Cheekwood Golf Course Proposal Rescinded by City

After four years of research, proposals and negotiations, the Franklin Board of Mayor and Alderman stopped the Cheekwood Golf Course expansion project with a vote of 4-3 to rescind the lease agreement. While community members spoke both in favor and against the development at the Work Session that took place previous to the Board meeting, ultimately the Board members voted the project down due to issues with lighting, netting and a perceived change in the scope of the project.

“We are very disappointed by the decision, especially since it was based on inaccurate information,” said representatives for Cheekwood Golf Club. “The vote ended Cheekwood’s good-faith negotiations with the City of Franklin, even though both sides acknowledged that progress was being made.”

There were eight items that were a bone of contention in the negotiations:

1. There was still no lease to be voted on at the meeting as the two parties were still negotiating.

2. The City of Franklin had added 5% of the gross revenue to the initially agreed upon rental fee of $70,000 for use of the land, which the leasee wished to study in relation to their forecast potential revenues.

3. Ball containment had become an issue. There was discussion of the need for a very tall, ugly net to keep balls from leaving the driving range property. Studies presented were conflicting as to whether a net was needed or not.

4. Exterior lighting until 10:00 p.m. on Sunday through Thursday and 11:00 p.m. on Friday and Saturday became a worry for some local residents and some Board members, although it was explained that the new facility would use dark sky guidelines. This means the lighting would be much like that used by nearby high school fields. And the lighting would only be on the driving range.

5. Representatives from the Golf Club had questions about unilateral easements with repair to any part of the course due to the easements having to be made by the Golf Course, not the City of Franklin.

6. Matters pertaining to the environment and historical areas came up as the golf course is near Harlinsdale Farm.

7. Termination rights by the city had a significant difference between the two parties. The city wanted a two-year termination right with a six-month notification, and the leasee wanted a 25-year termination right with a five-year notification as they were going to invest between $18 and $21 million into the project.

8. The name of the actual entity that would be responsible for the lease, which Doug Hale, a representative for the leasee, said would be a LLC with Todd Jester as principal.

During the Board Meeting, Alderman John Schorer spoke in opposition to the project. He kept referring to the project as a version of Top Golf. “I don’t think it is right for the location. I don’t believe the outcome would benefit Franklin in any form or fashion,” he said. Shorer went on to call it “a party facility with golf around it.”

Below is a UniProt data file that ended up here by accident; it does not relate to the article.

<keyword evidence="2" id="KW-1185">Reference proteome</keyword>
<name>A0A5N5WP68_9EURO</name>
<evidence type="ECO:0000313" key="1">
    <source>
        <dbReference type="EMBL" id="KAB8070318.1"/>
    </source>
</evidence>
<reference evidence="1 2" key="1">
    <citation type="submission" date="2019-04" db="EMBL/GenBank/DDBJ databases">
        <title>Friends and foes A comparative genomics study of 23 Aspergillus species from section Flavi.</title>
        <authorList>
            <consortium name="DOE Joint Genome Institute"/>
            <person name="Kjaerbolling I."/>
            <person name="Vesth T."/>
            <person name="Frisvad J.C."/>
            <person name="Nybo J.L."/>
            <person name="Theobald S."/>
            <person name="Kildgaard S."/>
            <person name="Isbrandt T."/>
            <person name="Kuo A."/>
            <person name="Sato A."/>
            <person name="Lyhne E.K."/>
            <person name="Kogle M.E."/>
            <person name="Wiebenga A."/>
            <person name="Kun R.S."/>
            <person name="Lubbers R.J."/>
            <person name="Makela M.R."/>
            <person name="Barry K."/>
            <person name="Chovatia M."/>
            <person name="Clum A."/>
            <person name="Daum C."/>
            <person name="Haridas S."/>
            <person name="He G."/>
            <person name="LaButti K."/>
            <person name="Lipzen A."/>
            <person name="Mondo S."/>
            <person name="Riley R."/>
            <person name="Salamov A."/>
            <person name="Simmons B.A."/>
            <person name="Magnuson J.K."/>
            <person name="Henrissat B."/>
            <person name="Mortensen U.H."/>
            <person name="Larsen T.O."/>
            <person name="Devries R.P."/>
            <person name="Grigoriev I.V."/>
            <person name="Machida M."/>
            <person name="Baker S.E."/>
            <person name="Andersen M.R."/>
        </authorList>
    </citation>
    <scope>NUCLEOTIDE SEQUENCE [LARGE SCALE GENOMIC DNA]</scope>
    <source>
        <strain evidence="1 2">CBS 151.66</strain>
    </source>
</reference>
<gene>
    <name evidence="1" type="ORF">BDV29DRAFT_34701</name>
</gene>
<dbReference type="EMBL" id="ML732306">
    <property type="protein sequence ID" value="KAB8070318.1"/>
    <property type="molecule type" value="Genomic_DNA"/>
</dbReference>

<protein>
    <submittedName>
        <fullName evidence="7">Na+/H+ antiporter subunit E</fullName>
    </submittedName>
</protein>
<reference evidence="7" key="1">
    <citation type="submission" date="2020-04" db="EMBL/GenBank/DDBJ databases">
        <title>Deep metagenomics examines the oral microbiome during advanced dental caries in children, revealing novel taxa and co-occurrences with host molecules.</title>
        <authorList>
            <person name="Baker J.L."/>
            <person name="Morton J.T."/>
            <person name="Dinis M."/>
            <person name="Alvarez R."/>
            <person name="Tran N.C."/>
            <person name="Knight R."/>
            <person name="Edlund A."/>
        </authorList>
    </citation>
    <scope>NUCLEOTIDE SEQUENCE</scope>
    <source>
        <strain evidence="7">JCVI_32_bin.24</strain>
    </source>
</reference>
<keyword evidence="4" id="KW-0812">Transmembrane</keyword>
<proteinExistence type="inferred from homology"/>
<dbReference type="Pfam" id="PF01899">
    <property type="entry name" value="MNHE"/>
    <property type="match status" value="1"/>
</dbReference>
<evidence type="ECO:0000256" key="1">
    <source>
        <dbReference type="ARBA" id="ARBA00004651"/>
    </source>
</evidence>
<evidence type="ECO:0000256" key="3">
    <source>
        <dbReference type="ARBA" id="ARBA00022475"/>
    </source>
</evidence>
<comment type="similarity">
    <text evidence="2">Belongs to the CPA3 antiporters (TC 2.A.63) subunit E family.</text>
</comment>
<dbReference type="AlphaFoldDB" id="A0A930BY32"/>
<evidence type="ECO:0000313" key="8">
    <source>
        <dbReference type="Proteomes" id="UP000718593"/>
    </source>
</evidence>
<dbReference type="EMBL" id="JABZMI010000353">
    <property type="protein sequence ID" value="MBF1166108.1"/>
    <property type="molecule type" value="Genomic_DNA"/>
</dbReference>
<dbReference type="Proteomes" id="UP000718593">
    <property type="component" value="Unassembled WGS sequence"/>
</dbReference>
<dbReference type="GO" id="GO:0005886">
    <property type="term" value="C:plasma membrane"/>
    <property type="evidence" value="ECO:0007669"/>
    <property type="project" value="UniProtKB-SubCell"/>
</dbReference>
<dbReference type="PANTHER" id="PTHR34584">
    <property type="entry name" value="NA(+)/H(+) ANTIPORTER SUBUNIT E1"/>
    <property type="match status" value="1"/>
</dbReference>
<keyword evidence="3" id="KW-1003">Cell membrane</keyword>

Alderman Clyde Barnhill took a different stance. “I think this resolution [to rescind the lease] is premature,” he said. “I have no problem with the resolution if we have exhausted all compromise and all discussion…I am not going to support it now.”

Fellow Alderman Scott Speedy agreed. He said that rescinding that lease agreement was like “pulling the rug out from under the applicant.”

Dana McLendon stated that his voting to rescind had more to do with his term running out and not wanting to pass the issue ‘as is’ to the next Board of Aldermen.

Questions about the current proposal being significantly altered from the original discussions in 2017 were brought up by Alderman Margaret Martin. She and others felt the scope of the project had gotten too big.

Previous to the Board meeting, members of the community spoke to the Aldermen during a work session. During this meeting, there were views from both sides of the fence.

Debbie Roady saw having the Tennessee Golf Foundation on-site as a big plus, and she didn’t see the current proposal as being any different in scope from the original. “I want the city to honor Cheekwood and work with [them] not against it.”

Another member of the community spoke to his history with golf and seeing for himself the quality of the projects by Jack Nicklaus’ Golden Bear Designs, which was designing the course using the latest research in golf course design and technology. His final comment was that what Cheekwood was proposing was definitely not Top Golf.

Many were concerned that the facility would detract from the current nature of the area, and it would bring commercial concerns to what is mainly residential land.

When it came to a vote, it was a three to three tie with Mayor Ken Moore, who originally proposed rescinding the lease, breaking the tie with a final vote to rescind.

Said a representative from Cheekwood Golf, “We agree with Alderman Speedy that ‘this is a dangerous, slippery slope’. We are grateful for the votes of Aldermen Barnhill, Petersen and Speedy to continue with lease negotiations. At this point we are evaluating our options for the future.”

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